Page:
Truckee man dies in Washington avalanche |

Truckee man dies in Washington avalanche

Courtesy imageTobias Lee stands on top of the Ruby Mountains in eastern Nevada on a recent ski trip.

A Truckee man died Tuesday morning after getting caught in an avalanche while skiing west of Mt. Baker ski area in northern Washington, according to the Whatcom County Sheriff’s Office.

Tobias Lee, 25, was skiing a chute outside of the ski resort on Mount Herman, with his brother and a friend between 8 a.m. and 9 a.m. when a full cornice of snow broke loose at the top of the chute, said Deputy Mark Jilk.

The slide carried Lee over two rock faces and through some trees, approximately 1,000 feet down the shoot. When the brother and friend skied down to Lee, they found him to be unresponsive and tried to perform CPR, Jilk said.

Search and rescue volunteers could not reach Lee on foot because of the high avalanche risk, Jilk said.

“His family hired a private helicopter company to come pick (Lee) up,” he said. “His brother helped with the removal of the body.”

Lee’s brother, Elijah Lee, 32, and friend Tom Walgren, 38, both from the Glacier, Wash., area, were not injured in the slide.

A recent snowstorm that brought 30-plus inches of snow to the area, coupled with recent warm temperatures, made for high avalanche danger in the northern Washington mountains on Tuesday, Jilk said.

The area had seen three ski-related deaths so far this winter, but none were from avalanches, he said.

Lee had skied in the backcountry areas around Glacier many times while visiting his brother, said Jason Dobbs, Lee’s roommate in Truckee. On this visit, Lee left Sunday morning in anticipation of a five-day skiing trip in Glacier.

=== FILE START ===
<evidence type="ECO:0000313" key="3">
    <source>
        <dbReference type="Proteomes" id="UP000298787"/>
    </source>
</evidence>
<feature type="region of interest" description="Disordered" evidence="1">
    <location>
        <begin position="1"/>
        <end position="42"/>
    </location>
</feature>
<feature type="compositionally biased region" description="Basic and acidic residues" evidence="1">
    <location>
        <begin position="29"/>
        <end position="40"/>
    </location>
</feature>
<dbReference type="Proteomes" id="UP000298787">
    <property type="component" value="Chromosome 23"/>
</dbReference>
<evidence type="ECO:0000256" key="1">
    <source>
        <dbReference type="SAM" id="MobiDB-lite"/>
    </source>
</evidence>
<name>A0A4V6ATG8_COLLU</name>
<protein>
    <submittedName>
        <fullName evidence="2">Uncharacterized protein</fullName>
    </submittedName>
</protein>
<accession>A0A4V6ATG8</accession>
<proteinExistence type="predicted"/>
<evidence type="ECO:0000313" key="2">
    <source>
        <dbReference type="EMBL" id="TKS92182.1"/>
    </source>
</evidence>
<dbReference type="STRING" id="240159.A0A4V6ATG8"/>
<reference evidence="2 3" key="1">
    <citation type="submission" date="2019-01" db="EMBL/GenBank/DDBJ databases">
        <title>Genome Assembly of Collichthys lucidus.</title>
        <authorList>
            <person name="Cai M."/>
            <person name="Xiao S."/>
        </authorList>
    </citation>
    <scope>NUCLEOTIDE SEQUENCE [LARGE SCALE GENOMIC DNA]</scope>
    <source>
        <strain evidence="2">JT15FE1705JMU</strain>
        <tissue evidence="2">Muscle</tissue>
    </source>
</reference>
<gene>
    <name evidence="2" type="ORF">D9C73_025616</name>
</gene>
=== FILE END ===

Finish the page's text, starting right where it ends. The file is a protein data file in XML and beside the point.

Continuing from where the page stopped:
Skiing in the backcountry was Lee’s passion, Dobbs said.

“Toby really loved the whole backcountry skiing experience, earning your turns, just you and the mountains,” he said.

Originally from Juneau, Alaska, Lee grew up skiing with his brother and lived in several ski towns before moving to Truckee in December 2005. He skied at Squaw Valley USA and worked at the Auld Dubliner in the Village-at-Squaw.

“He spent the last five years living in five different ski towns, and he decided this is the one he wanted to live in, so he just bought a house in Reno. He was looking to stay a little longer,” said Dobbs, who coached the freestyle ski team with Lee at Squaw.

Lee competed in the Subaru North American Freeskiing Championships at Kirkwood earlier this month. He won big mountain skiing’s coveted Sickbird Award as the skier who excited the crowd the most.

“He will certainly be remembered as an amazing skier, but even more so as an incredible person,” Dobbs said. “Those that knew him for even only a moment will undoubtedly remember the ear-to-ear grin he constantly displayed.”

Lee is survived by his parents, two brothers and a sister.

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